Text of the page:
New Bishop in China Seen as Link to Vatican

While both Vatican and China has made failed attempts to establish relationship, the consecration of Xing as auxilliary bishop is seen as a strive to mend the relationship of the two sides.
( [email protected] ) Jun 29, 2005 05:33 AM EDT

Joseph Xing Wenzhi, 42, was consecrated as auxiliary bishop on Tuesday to Shanghai Bishop Aloysius Jin Luxian, the representative of the government supported Catholic church and will be relinquishing much of his administrative power over according to AP sources.

According to Jin, although China's government has no formal relations with Vatican, he said that authorities of both Beijing and Rome have tacitly agreed to Xing's appointment.

Jin, now at 89, was once trained by French Jesuits in his early ministry, Jin returned from Rome to his native Shanghai in 1951, two years after the communist revolution. Almost immediately, he was accused by the regime of being an "international spy" for the Vatican and detained along with hundreds of other priests.

In the years of imprisonment that followed, Jin said he concluded the communists had a solid grip on power and the only choice was to practice dialogue than confrontation with them.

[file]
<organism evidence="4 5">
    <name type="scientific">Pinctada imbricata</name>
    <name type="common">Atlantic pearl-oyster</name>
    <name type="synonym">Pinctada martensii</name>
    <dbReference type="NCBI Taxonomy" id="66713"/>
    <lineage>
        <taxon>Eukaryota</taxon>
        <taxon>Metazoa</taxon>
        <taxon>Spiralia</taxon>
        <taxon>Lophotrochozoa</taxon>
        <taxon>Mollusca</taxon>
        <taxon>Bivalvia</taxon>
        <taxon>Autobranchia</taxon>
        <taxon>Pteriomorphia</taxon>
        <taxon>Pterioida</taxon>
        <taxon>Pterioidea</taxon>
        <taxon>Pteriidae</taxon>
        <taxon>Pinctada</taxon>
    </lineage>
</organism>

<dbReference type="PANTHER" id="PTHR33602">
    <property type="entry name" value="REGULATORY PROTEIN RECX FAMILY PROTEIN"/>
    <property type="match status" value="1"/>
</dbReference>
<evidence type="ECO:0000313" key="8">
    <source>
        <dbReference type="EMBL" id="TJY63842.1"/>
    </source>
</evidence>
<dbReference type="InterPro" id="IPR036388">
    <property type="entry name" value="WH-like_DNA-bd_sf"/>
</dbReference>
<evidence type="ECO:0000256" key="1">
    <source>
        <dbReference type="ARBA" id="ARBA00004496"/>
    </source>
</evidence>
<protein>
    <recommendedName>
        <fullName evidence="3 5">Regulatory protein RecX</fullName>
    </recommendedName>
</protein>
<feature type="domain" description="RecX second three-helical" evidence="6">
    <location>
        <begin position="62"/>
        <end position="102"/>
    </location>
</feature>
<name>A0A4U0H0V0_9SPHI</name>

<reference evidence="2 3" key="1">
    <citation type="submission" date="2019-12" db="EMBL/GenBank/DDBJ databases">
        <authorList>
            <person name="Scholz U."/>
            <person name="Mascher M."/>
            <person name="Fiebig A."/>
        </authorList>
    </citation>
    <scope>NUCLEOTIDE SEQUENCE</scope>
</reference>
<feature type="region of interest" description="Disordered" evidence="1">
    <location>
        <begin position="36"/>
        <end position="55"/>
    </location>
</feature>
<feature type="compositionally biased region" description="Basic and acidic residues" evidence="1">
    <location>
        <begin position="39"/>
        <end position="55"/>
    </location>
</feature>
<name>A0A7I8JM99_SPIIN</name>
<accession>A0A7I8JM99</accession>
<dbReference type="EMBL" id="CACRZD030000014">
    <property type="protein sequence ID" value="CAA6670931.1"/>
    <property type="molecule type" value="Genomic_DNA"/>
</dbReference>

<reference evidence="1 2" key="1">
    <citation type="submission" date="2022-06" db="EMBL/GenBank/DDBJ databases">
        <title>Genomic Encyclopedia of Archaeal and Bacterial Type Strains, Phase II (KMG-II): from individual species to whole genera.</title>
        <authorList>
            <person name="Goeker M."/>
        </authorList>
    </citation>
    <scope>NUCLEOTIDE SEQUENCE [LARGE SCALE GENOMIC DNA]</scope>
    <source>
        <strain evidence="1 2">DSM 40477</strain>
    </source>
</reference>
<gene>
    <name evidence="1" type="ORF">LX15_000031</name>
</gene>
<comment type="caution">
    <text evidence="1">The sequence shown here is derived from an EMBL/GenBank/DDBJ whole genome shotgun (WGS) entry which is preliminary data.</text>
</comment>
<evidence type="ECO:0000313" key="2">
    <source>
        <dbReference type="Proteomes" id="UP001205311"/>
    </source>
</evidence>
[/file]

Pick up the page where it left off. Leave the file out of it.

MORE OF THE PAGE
Yet many Chinese Catholics reject Jin's authority. Many attend underground churches and have regarded Priest Joseph Fan Zhongliang as the true bishop. Currently, Fan is suffering from Alzheimer's disease and has been placed under house arrest for the past five years.

Vatican spokesman have not comment publicly on Xing's appointment. In the past, Vatican had quietly endorsed appointments of clerics in official Chinese Catholic churches.

Xing, upon his appointment, pledged to loyally serve the pope in Rome and promised to be subordinate to the papal authority, while he also said he will work for social stability and a well-off society, the trademark of the Communist government. It is believed that Xing's consecration is a strive to mend the relationship of the two sides.

Xing was born in Shandong from a devoted Catholic family. He has been an educator for years and have traveled as a representative of the Chinese church in building ties abroad. He spent two years in US as a student.

In recent months, attempts and demands have been made by both side to establish ties, but it has been at a standstill until now. In April, Pope Benedict XVI have invited countries without official ties to Vatican to work to form them, a remark aimed primarily at China. Beijing has also demanded Vatican to server relationships with Taiwan if it wishes to build relationship with China.